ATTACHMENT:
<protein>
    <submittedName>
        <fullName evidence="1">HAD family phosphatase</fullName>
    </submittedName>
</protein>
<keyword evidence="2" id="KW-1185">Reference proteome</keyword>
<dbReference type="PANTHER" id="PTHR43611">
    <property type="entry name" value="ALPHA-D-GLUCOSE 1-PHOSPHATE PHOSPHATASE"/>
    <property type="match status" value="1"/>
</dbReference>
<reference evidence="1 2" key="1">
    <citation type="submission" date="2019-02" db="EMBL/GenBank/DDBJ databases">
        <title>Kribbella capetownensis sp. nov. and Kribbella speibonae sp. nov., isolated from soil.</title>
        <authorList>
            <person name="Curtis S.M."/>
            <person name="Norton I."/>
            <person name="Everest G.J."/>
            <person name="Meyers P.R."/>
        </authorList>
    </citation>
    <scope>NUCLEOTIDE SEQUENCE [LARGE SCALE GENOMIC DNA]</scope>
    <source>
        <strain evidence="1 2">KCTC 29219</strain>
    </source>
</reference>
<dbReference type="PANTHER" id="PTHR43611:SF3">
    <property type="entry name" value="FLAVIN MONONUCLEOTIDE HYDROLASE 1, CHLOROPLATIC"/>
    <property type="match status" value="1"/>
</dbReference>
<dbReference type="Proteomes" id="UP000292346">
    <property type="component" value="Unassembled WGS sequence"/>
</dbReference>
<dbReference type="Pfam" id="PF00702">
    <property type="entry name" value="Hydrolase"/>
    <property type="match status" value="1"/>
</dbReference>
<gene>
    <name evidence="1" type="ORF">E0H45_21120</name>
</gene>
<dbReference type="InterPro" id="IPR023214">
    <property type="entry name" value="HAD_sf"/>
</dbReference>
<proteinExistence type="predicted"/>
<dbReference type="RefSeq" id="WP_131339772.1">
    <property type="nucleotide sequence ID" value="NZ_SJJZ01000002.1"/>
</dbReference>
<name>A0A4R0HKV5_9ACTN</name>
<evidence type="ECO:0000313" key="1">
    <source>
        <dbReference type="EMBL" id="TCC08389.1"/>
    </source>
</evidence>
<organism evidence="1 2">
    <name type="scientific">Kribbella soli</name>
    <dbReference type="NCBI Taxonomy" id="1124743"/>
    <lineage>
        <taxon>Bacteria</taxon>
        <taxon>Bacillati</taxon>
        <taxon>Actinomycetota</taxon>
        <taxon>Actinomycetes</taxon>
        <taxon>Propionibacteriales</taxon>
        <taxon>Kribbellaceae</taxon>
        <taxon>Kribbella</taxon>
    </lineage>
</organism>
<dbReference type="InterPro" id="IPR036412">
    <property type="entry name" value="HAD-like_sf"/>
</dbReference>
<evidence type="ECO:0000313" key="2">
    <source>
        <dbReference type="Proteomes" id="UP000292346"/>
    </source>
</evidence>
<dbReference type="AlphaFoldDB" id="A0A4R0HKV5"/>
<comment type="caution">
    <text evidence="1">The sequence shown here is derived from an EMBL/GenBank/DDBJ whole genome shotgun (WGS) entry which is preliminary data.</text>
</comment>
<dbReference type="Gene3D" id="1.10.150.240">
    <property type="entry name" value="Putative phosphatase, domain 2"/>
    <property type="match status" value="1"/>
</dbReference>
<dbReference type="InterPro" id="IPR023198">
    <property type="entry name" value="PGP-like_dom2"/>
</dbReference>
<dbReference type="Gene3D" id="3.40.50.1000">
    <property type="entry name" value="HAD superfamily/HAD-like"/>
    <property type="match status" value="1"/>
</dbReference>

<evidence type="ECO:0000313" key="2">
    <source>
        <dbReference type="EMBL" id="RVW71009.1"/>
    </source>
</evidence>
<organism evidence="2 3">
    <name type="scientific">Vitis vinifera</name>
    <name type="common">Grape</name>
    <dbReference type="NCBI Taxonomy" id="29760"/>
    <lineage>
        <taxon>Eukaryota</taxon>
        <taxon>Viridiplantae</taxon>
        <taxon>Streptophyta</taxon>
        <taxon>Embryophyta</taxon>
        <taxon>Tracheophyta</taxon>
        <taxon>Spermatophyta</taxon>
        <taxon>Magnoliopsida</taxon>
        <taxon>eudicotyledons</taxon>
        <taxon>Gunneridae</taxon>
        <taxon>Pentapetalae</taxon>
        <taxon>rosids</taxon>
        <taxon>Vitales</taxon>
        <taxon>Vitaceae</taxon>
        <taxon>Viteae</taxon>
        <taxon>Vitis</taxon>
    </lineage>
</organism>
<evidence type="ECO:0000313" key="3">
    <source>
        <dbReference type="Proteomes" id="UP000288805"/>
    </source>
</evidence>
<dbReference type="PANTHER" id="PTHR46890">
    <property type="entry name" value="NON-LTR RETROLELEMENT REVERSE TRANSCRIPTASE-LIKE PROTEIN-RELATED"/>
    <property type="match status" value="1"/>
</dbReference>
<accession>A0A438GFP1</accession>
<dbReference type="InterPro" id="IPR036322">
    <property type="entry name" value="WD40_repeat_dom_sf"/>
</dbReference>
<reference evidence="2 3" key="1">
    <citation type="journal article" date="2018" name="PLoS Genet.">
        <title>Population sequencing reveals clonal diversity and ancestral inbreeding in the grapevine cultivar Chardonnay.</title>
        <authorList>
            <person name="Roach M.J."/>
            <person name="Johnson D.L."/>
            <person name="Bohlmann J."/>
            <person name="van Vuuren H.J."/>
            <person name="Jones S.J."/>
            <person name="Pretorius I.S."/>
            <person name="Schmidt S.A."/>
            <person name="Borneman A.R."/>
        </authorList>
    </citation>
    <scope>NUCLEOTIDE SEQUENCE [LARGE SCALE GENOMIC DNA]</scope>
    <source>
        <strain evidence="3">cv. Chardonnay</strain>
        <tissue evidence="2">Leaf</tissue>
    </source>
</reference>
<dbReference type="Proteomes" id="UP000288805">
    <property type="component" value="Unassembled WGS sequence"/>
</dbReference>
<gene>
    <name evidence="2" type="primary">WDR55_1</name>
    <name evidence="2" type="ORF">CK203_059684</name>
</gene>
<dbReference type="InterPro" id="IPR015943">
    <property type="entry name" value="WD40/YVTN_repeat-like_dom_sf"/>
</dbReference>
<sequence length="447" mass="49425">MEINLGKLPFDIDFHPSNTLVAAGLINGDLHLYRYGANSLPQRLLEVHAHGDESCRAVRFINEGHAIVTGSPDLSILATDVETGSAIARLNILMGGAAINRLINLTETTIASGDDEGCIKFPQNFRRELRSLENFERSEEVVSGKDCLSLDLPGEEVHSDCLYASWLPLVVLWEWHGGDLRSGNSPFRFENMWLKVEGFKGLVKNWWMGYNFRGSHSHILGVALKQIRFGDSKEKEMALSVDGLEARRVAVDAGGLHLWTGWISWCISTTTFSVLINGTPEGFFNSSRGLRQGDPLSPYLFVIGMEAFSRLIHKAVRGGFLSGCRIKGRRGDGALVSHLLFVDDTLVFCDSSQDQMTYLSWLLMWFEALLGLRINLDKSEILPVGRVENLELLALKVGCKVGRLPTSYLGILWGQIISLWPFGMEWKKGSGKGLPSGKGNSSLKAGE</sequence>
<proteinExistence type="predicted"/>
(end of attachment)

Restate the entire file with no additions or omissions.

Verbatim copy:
<protein>
    <submittedName>
        <fullName evidence="1">HAD family phosphatase</fullName>
    </submittedName>
</protein>
<keyword evidence="2" id="KW-1185">Reference proteome</keyword>
<dbReference type="PANTHER" id="PTHR43611">
    <property type="entry name" value="ALPHA-D-GLUCOSE 1-PHOSPHATE PHOSPHATASE"/>
    <property type="match status" value="1"/>
</dbReference>
<reference evidence="1 2" key="1">
    <citation type="submission" date="2019-02" db="EMBL/GenBank/DDBJ databases">
        <title>Kribbella capetownensis sp. nov. and Kribbella speibonae sp. nov., isolated from soil.</title>
        <authorList>
            <person name="Curtis S.M."/>
            <person name="Norton I."/>
            <person name="Everest G.J."/>
            <person name="Meyers P.R."/>
        </authorList>
    </citation>
    <scope>NUCLEOTIDE SEQUENCE [LARGE SCALE GENOMIC DNA]</scope>
    <source>
        <strain evidence="1 2">KCTC 29219</strain>
    </source>
</reference>
<dbReference type="PANTHER" id="PTHR43611:SF3">
    <property type="entry name" value="FLAVIN MONONUCLEOTIDE HYDROLASE 1, CHLOROPLATIC"/>
    <property type="match status" value="1"/>
</dbReference>
<dbReference type="Proteomes" id="UP000292346">
    <property type="component" value="Unassembled WGS sequence"/>
</dbReference>
<dbReference type="Pfam" id="PF00702">
    <property type="entry name" value="Hydrolase"/>
    <property type="match status" value="1"/>
</dbReference>
<gene>
    <name evidence="1" type="ORF">E0H45_21120</name>
</gene>
<dbReference type="InterPro" id="IPR023214">
    <property type="entry name" value="HAD_sf"/>
</dbReference>
<proteinExistence type="predicted"/>
<dbReference type="RefSeq" id="WP_131339772.1">
    <property type="nucleotide sequence ID" value="NZ_SJJZ01000002.1"/>
</dbReference>
<name>A0A4R0HKV5_9ACTN</name>
<evidence type="ECO:0000313" key="1">
    <source>
        <dbReference type="EMBL" id="TCC08389.1"/>
    </source>
</evidence>
<organism evidence="1 2">
    <name type="scientific">Kribbella soli</name>
    <dbReference type="NCBI Taxonomy" id="1124743"/>
    <lineage>
        <taxon>Bacteria</taxon>
        <taxon>Bacillati</taxon>
        <taxon>Actinomycetota</taxon>
        <taxon>Actinomycetes</taxon>
        <taxon>Propionibacteriales</taxon>
        <taxon>Kribbellaceae</taxon>
        <taxon>Kribbella</taxon>
    </lineage>
</organism>
<dbReference type="InterPro" id="IPR036412">
    <property type="entry name" value="HAD-like_sf"/>
</dbReference>
<evidence type="ECO:0000313" key="2">
    <source>
        <dbReference type="Proteomes" id="UP000292346"/>
    </source>
</evidence>
<dbReference type="AlphaFoldDB" id="A0A4R0HKV5"/>
<comment type="caution">
    <text evidence="1">The sequence shown here is derived from an EMBL/GenBank/DDBJ whole genome shotgun (WGS) entry which is preliminary data.</text>
</comment>
<dbReference type="Gene3D" id="1.10.150.240">
    <property type="entry name" value="Putative phosphatase, domain 2"/>
    <property type="match status" value="1"/>
</dbReference>
<dbReference type="InterPro" id="IPR023198">
    <property type="entry name" value="PGP-like_dom2"/>
</dbReference>
<dbReference type="Gene3D" id="3.40.50.1000">
    <property type="entry name" value="HAD superfamily/HAD-like"/>
    <property type="match status" value="1"/>
</dbReference>

<evidence type="ECO:0000313" key="2">
    <source>
        <dbReference type="EMBL" id="RVW71009.1"/>
    </source>
</evidence>
<organism evidence="2 3">
    <name type="scientific">Vitis vinifera</name>
    <name type="common">Grape</name>
    <dbReference type="NCBI Taxonomy" id="29760"/>
    <lineage>
        <taxon>Eukaryota</taxon>
        <taxon>Viridiplantae</taxon>
        <taxon>Streptophyta</taxon>
        <taxon>Embryophyta</taxon>
        <taxon>Tracheophyta</taxon>
        <taxon>Spermatophyta</taxon>
        <taxon>Magnoliopsida</taxon>
        <taxon>eudicotyledons</taxon>
        <taxon>Gunneridae</taxon>
        <taxon>Pentapetalae</taxon>
        <taxon>rosids</taxon>
        <taxon>Vitales</taxon>
        <taxon>Vitaceae</taxon>
        <taxon>Viteae</taxon>
        <taxon>Vitis</taxon>
    </lineage>
</organism>
<evidence type="ECO:0000313" key="3">
    <source>
        <dbReference type="Proteomes" id="UP000288805"/>
    </source>
</evidence>
<dbReference type="PANTHER" id="PTHR46890">
    <property type="entry name" value="NON-LTR RETROLELEMENT REVERSE TRANSCRIPTASE-LIKE PROTEIN-RELATED"/>
    <property type="match status" value="1"/>
</dbReference>
<accession>A0A438GFP1</accession>
<dbReference type="InterPro" id="IPR036322">
    <property type="entry name" value="WD40_repeat_dom_sf"/>
</dbReference>
<reference evidence="2 3" key="1">
    <citation type="journal article" date="2018" name="PLoS Genet.">
        <title>Population sequencing reveals clonal diversity and ancestral inbreeding in the grapevine cultivar Chardonnay.</title>
        <authorList>
            <person name="Roach M.J."/>
            <person name="Johnson D.L."/>
            <person name="Bohlmann J."/>
            <person name="van Vuuren H.J."/>
            <person name="Jones S.J."/>
            <person name="Pretorius I.S."/>
            <person name="Schmidt S.A."/>
            <person name="Borneman A.R."/>
        </authorList>
    </citation>
    <scope>NUCLEOTIDE SEQUENCE [LARGE SCALE GENOMIC DNA]</scope>
    <source>
        <strain evidence="3">cv. Chardonnay</strain>
        <tissue evidence="2">Leaf</tissue>
    </source>
</reference>
<dbReference type="Proteomes" id="UP000288805">
    <property type="component" value="Unassembled WGS sequence"/>
</dbReference>
<gene>
    <name evidence="2" type="primary">WDR55_1</name>
    <name evidence="2" type="ORF">CK203_059684</name>
</gene>
<dbReference type="InterPro" id="IPR015943">
    <property type="entry name" value="WD40/YVTN_repeat-like_dom_sf"/>
</dbReference>
<sequence length="447" mass="49425">MEINLGKLPFDIDFHPSNTLVAAGLINGDLHLYRYGANSLPQRLLEVHAHGDESCRAVRFINEGHAIVTGSPDLSILATDVETGSAIARLNILMGGAAINRLINLTETTIASGDDEGCIKFPQNFRRELRSLENFERSEEVVSGKDCLSLDLPGEEVHSDCLYASWLPLVVLWEWHGGDLRSGNSPFRFENMWLKVEGFKGLVKNWWMGYNFRGSHSHILGVALKQIRFGDSKEKEMALSVDGLEARRVAVDAGGLHLWTGWISWCISTTTFSVLINGTPEGFFNSSRGLRQGDPLSPYLFVIGMEAFSRLIHKAVRGGFLSGCRIKGRRGDGALVSHLLFVDDTLVFCDSSQDQMTYLSWLLMWFEALLGLRINLDKSEILPVGRVENLELLALKVGCKVGRLPTSYLGILWGQIISLWPFGMEWKKGSGKGLPSGKGNSSLKAGE</sequence>
<proteinExistence type="predicted"/>